Just short of it’s third anniversary, Austin Coming Together (ACT) through collaborative efforts, seems to be on target for making significant community improvements in addition to enhancing the educational experiences of Austin’s students.
Rev. Reginald Bachus, one of ACT’s charter members and current executive director said ACT is trying to develop a systemic approach to making improvements in Austin.
“Starting at early childhood, looking at youth development, and workforce development, which includes ex offenders and those who have made bad choices, at the end of the day, we are looking to make some meaningful changes in Austin,” Bachus said.
Bachus said the process of organizing ACT took about nine months with several meetings and several discussions to bring everyone together. An outside facilitator was brought in to work with the group to help them understand and work together to decide what they wanted to accomplish as a group.
“Our ultimate goal,” Bachus said, “Is to help create a different story for Austin.
The idea for ACT came about as a result of a conversation held with Michael Ivers, a former president of Goodcity NFP. Bachus, a Kansas native, upon arriving in Austin seven years ago, said he observed that “there were a lot of good organizations, and there was a lot of good going on, but everyone was operating in their own little corner, or their own little silo.”
“I said to Mike, I don’t see any collaboration, any joint effort or working together going on here. I said, I think together we can make a difference,” Bachus added saying that is what got the “ball rolling”.
Bachus strongly believes that, “Austin’s many good organizations who are working independently and doing great work can get more accomplished for the community by working together.”
In the area of early childhood, Bachus and his staff have worked with ACT member organizations and other partners over the past year to form the Austin Early Childhood Collaborative. This group of leaders, chaired by Ruth Kimble of the Austin Childcare Providers’ Network, has come together to develop and sustain a high quality, accessible, and seamless system of supports for young children and their families.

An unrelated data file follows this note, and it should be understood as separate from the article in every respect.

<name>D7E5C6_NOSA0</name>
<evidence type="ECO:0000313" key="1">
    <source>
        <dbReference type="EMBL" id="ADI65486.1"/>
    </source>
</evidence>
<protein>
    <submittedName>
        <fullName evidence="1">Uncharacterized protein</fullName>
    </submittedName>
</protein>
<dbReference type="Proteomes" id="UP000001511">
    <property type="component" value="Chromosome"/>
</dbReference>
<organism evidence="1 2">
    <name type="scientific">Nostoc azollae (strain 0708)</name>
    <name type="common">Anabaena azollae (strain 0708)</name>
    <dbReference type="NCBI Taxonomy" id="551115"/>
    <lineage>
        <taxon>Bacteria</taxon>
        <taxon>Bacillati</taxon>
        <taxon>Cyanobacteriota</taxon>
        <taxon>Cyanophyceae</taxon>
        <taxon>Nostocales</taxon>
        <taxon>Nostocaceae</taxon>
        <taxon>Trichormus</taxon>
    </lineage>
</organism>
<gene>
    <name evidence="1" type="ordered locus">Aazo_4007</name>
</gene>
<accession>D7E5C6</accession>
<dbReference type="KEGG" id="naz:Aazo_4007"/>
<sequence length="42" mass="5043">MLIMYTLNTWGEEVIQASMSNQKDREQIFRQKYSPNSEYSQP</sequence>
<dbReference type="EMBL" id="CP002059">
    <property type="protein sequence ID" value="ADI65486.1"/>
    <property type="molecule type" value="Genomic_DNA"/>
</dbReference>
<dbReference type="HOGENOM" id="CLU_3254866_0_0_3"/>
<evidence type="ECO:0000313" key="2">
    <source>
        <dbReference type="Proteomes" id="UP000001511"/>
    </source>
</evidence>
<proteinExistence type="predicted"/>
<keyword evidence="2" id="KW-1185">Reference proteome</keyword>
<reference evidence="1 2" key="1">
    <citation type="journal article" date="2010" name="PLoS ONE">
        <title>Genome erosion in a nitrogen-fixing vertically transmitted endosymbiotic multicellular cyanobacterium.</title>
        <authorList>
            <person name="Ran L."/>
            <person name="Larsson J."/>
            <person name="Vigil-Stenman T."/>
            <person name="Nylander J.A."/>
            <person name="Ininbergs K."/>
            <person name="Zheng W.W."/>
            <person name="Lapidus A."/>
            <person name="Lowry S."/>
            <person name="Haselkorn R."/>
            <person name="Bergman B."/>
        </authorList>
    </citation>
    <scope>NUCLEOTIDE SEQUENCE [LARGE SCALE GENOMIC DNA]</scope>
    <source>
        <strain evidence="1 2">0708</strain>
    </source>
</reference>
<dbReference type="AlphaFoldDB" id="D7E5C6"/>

The Collaborative represents a multi-sectoral group of leaders, including childcare providers, caregivers, social workers, health workers, and educators. Last spring they published and disseminated an early childhood resource directory for the community and decided to continue their work together by planning the first annual Austin Early Childhood Symposium.
The Symposium was meant to bring attention to the importance of the social and emotional development of young children. According to Dr. Durriyyah Kemp of the University of Illinois, “social emotional learning refers to the process through which we learn to recognize and manage emotions, care about others, make good decisions, behave ethically and responsibly, develop positive relationships, and avoid negative behaviors.”
Kemp added, “The development of social and emotional skills is a lifelong process that begins in infancy and extends throughout adulthood. When children develop social and emotional competencies at a young age, they are equipped with foundational skills that will aid in their success throughout school, work, and life.”
Kemp and other educators, presented workshops to childcare providers, teachers, parents, caregivers, and other community members centered around social-emotional development. Dr. Kemp’s workshop was geared towards helping teachers to understand how easy it is to integrate social emotional learning in what they are doing everyday.
“They do have to change lesson plans. They don’t have to change their focus. They don’t have to purchase a curriculum, ” Kemp said. “It’s really about cultivating a positive environment. Creating this wonderful community of learners.”
The two other workshop presenters, Anne Dempster and Colleen Whittingham were equally excited about the Symposium participants. Of the participants, Demspter said, “They were excited to be there. They had four workshops to choose from, and some of them chose mine, which is always exciting. Whittingham said, “I had four or five men teachers in my workshop, which was new for me.”
Bachus, his staff and all of the ACT’s members are looking forward to their next initiative with anticipation of achieving an even greater success than that experienced through the Austin Early Childhood Symposium.